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Country Discussion Topics
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What is killing our chickens???
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Jennifer Purvis    Posted 03-17-2003 at 12:13:10       [Reply]  [Send Email]
My son is raising laying hens. We got 28 chicks around Easter of 2002 and have actually been doing pretty good until recently. Something is getting into the chicken pen at night and killing chickens. It does not happen every night and so far it's been only one chicken at a time. Whatever it is, it does not eat the chicken. It breaks the chicken's neck and there is only one bite around the bottom of the neck. It actually looks like something is trying to eat only the heart out of the chicken. I have no idea what would do this - I have never had chickens before in my life! I thought predators would at least eat what they kill. We setup a live trap about 2 weeks ago and so far have not caught anything even though our night time vistor came through last week. It managed to kill one chicken and get the fish we were using for bait without springing the trap!! If you have an idea about what this could be and how to prevent future attacks please advise. Thanks!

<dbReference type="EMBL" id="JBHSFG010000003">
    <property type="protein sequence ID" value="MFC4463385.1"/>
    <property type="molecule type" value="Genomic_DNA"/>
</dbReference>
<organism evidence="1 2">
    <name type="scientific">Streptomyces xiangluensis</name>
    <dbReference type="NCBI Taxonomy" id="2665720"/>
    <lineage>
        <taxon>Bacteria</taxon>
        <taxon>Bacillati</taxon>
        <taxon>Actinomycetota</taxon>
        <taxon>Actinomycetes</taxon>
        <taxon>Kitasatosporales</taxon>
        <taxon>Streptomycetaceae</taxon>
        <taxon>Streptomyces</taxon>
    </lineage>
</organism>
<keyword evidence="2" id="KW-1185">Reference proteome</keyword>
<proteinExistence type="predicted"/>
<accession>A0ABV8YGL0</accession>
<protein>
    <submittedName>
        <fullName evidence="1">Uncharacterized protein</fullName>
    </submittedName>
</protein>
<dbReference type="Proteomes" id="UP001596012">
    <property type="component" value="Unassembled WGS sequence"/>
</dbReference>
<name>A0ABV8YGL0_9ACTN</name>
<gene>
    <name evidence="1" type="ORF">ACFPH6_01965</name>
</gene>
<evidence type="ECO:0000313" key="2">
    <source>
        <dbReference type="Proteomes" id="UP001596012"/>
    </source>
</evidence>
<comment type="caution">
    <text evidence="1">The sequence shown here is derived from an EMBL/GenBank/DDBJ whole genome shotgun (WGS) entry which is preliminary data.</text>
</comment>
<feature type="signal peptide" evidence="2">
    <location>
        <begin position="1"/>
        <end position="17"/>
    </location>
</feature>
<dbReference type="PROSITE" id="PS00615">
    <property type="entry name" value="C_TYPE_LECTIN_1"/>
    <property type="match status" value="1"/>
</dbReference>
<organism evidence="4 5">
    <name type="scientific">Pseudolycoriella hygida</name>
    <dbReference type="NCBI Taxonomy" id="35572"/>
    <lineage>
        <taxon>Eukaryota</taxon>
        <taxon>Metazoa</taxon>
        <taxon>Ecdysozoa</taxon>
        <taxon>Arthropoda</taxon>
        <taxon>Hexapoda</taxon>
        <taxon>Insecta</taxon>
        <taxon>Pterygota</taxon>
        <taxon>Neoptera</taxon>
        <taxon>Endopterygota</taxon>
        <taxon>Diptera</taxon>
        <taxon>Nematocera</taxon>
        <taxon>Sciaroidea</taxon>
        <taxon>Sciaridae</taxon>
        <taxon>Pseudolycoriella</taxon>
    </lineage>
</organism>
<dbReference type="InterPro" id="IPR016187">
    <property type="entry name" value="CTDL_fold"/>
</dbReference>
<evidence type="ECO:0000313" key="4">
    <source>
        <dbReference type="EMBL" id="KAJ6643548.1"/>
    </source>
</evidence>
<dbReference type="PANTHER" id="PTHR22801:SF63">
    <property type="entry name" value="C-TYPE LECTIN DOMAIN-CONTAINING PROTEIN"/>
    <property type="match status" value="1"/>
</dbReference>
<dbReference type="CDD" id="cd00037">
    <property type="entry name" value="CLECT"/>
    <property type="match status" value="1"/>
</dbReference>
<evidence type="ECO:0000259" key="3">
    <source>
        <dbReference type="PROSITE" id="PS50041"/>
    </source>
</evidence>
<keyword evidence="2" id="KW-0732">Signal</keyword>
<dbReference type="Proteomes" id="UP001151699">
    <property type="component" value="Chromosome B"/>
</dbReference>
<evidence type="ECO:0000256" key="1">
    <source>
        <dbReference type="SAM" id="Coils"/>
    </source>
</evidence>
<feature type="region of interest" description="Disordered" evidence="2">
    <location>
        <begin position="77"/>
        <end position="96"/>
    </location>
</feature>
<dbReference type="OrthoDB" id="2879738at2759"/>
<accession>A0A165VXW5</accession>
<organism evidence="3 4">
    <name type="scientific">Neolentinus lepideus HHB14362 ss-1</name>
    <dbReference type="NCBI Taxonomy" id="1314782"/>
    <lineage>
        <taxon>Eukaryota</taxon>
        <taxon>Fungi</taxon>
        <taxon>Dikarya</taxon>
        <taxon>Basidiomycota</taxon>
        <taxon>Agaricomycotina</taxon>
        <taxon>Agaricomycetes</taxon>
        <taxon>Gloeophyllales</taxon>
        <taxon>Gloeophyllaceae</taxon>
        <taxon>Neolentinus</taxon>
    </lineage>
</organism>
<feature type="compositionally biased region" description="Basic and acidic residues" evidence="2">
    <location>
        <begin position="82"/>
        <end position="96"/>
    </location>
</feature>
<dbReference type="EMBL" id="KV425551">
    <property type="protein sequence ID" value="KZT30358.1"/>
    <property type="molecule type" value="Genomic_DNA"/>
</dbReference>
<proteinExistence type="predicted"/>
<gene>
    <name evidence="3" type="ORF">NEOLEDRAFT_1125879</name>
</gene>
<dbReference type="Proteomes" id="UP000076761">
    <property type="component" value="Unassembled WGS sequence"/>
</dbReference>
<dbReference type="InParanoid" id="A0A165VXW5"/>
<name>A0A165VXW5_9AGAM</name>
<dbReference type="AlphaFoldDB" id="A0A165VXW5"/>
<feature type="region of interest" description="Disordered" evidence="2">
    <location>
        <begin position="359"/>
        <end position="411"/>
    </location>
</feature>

Okie-Dokie    Posted 03-18-2003 at 16:37:31       [Reply]  [No Email]
The last few nights, we have had the same problem exactly. Just the head of the chicken was taken. Thought it had to be a weasle. Left the light on in the chicken coop all night so at least the birds would have a chance if they saw it coming. Heard a terrable commotion about midnight and we ran out to the chicken house and guess what it was? That's right, a skunk! He died of lead poisoning pronto.